China and open source geopolitical strategy: Simon Wardley gaining weight

1642093369 China and open source geopolitical strategy Simon Wardley gaining weight

Statement: China's is increasingly playing the long game on open source, says strategist Simon Wardley.

Image: BirgitKorber, Getty Images / iStockphoto

In technical circles, Simon Wardley is best known for his maps, a tool for mapping parts of an industry and, by extension, to help organizations design their strategy. While Wardley is good at general strategy (and doing it for a living), he is particularly deep in open source strategy, where he spent a large percentage of his career. So when Wardley goes ahead with an open source strategy, as he did recently on Twitter, is worth tuning into.

SEE: How to build a successful developer career (PDF free) (Technology Republic)

Index

    Open source as a weapon

    "Open-ended approaches can be used to deliberately change markets in certain ways. It is a very powerful system if used properly," Wardley wrote. That “powerful system”, as some mistakenly believe, is not a way to get free labor working on your code. That's an old myth about open source, but it's just that - a myth. No, as Wardley sent it, "That's just annoying execs going 'open' maybe because they read it in an equally uninteresting HBR / McKinsey / business school report."

    SEE: China is the biggest obstacle to U.S. AI progress, half of leaders say (Technology Republic)

    Instead, Wardley noted that an organization that wants to make good use of open source must be "all in" open source: Investment, desire, reasoning. This is not to suggest that meeting these conditions will necessarily lead to open source success. Despite all efforts, Wardley went on, it's really more "open doors for others to walk through. You have to make situations and constraints for the project to be successful."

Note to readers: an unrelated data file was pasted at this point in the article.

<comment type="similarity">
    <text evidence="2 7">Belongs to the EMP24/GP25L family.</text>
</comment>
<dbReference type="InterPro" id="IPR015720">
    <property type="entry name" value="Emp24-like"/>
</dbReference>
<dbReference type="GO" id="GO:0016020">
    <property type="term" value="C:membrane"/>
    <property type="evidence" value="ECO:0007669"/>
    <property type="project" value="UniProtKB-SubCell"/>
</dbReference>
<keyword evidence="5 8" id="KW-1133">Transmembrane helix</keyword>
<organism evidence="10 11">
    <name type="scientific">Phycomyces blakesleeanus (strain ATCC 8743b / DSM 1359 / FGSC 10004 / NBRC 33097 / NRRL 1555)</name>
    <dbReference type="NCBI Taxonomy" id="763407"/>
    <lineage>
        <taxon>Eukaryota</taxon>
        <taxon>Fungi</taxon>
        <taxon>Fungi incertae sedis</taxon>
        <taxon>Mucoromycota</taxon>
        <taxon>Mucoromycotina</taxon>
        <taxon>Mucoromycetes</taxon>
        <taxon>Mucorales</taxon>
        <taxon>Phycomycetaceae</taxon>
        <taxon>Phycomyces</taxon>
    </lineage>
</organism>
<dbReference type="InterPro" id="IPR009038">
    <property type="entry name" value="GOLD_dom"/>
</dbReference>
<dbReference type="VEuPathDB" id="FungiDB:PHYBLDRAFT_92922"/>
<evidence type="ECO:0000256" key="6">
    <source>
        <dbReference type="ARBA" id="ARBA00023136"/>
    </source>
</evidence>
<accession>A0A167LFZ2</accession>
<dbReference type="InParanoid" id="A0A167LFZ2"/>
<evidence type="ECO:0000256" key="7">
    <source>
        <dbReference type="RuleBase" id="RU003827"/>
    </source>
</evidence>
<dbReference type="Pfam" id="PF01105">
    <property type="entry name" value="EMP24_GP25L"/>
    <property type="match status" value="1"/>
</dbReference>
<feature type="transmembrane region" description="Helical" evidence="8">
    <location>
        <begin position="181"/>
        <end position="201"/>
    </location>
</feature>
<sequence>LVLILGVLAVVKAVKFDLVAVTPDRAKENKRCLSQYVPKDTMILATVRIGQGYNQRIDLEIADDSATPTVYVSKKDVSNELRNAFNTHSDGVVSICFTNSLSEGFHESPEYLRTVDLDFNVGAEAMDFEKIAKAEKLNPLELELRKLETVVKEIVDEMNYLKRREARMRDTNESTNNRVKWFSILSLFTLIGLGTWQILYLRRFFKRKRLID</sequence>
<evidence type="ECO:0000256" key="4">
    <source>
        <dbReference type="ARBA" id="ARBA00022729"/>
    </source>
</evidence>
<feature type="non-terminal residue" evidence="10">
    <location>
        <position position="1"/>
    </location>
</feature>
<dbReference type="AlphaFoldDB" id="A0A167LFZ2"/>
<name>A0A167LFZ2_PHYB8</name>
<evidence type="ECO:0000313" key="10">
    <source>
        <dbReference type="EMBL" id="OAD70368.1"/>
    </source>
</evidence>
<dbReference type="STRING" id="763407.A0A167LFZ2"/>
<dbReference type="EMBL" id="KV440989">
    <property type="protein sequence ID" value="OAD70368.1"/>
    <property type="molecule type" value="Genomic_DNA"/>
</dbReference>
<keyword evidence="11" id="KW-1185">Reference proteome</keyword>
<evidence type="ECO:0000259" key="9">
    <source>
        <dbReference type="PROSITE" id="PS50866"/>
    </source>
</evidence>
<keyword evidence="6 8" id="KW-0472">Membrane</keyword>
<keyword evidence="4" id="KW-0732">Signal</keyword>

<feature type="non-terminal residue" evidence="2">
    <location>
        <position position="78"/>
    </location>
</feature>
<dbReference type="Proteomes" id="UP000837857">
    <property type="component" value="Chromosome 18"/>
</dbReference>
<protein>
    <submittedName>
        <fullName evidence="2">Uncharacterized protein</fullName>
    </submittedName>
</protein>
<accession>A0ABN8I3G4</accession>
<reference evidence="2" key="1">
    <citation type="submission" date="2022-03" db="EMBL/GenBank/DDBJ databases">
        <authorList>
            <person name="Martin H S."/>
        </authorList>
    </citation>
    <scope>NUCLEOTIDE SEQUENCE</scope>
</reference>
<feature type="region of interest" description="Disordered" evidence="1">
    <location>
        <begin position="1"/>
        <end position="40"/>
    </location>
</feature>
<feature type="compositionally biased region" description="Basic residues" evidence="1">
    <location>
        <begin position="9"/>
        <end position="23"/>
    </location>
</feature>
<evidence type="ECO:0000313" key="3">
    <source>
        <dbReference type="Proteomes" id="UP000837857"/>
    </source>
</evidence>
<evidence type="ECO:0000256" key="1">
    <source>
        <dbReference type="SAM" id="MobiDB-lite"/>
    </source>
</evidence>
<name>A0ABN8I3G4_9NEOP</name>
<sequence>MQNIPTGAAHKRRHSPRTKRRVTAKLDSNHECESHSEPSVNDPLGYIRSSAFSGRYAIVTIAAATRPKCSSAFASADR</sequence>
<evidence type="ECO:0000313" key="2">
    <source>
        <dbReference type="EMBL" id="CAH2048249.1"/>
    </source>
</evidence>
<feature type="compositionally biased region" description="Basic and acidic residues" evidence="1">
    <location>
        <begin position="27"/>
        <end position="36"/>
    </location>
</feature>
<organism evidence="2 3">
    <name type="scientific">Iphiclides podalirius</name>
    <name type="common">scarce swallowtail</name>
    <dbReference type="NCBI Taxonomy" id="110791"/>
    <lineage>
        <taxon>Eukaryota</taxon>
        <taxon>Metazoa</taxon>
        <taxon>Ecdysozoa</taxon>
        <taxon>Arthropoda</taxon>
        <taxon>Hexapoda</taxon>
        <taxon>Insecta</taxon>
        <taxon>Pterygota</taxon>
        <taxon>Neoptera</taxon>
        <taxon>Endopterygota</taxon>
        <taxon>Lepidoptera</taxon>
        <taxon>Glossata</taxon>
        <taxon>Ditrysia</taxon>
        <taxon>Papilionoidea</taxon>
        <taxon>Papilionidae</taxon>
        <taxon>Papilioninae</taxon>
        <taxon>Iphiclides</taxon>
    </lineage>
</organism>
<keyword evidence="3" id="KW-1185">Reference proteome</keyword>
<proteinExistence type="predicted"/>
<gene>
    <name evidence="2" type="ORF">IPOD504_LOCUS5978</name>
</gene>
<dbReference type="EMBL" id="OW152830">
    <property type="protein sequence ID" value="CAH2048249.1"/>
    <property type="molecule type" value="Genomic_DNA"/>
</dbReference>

Take, for example, Kubernetes. I have written about the success of the Kubernetes community for years, but that success did not come for free. Google had to open up management of the project to outsiders, allowing Red Hat and, more recently, VMware, to contribute in significant ways. This is one reason Wardley warned that open source is breeding "A lot of frustration… and it won't happen quickly if it's going to last." It is relatively cheap for a single company to launch a project and use it mainly for marketing window decoration; but to be truly sustainable, a project needs different grants to fund it (with money) and fuel (with code).

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    Google has also chosen to license Kubernetes under the Apache 2.0 license, which encourages developers to use and contribute freely. In addition, Google (and other partners) have invested heavily in the marketing of the project. Even with all this effort, Kubernetes could have failed. There is no warranty.

    Thinking long term open source

    Not that Wardley would allow me to use Kubernetes as an example. In his way of thinking, Kubernetes is no further than OpenStack. Wardley, who loves things like no server, believes the future will take time, and perhaps more time than most Western companies are able to focus on: “[The] The most common type of response is the Oracle way of appearing after the war is over to announce that you are going to win the war (which is already over) with some future investment . It's silly. You need strategic players in the long run. Think China, not the US. "

    In China, Wardley argues, there is a long - term desire to win, and there is a growing place of open source here. The reasons, according to Lisa Caywood, are about self - defense as much as crime: "It's first a defense order from a Chinese perspective, and then about making sure they can integrate effectively with it. the rest of the world’s technical infrastructure. ”

    Is the game over, China wins? Of course not. But smart companies (and countries) are increasingly using open source to drive long - term value, according to Wardley, which also requires long - term investment. Using open source as a marketing gimmick may bring immediate benefits, but it does not deliver the long - term competitive advantage that Wardley points out.

    Disclosure: I work for AWS, but nothing here is related to my job there.

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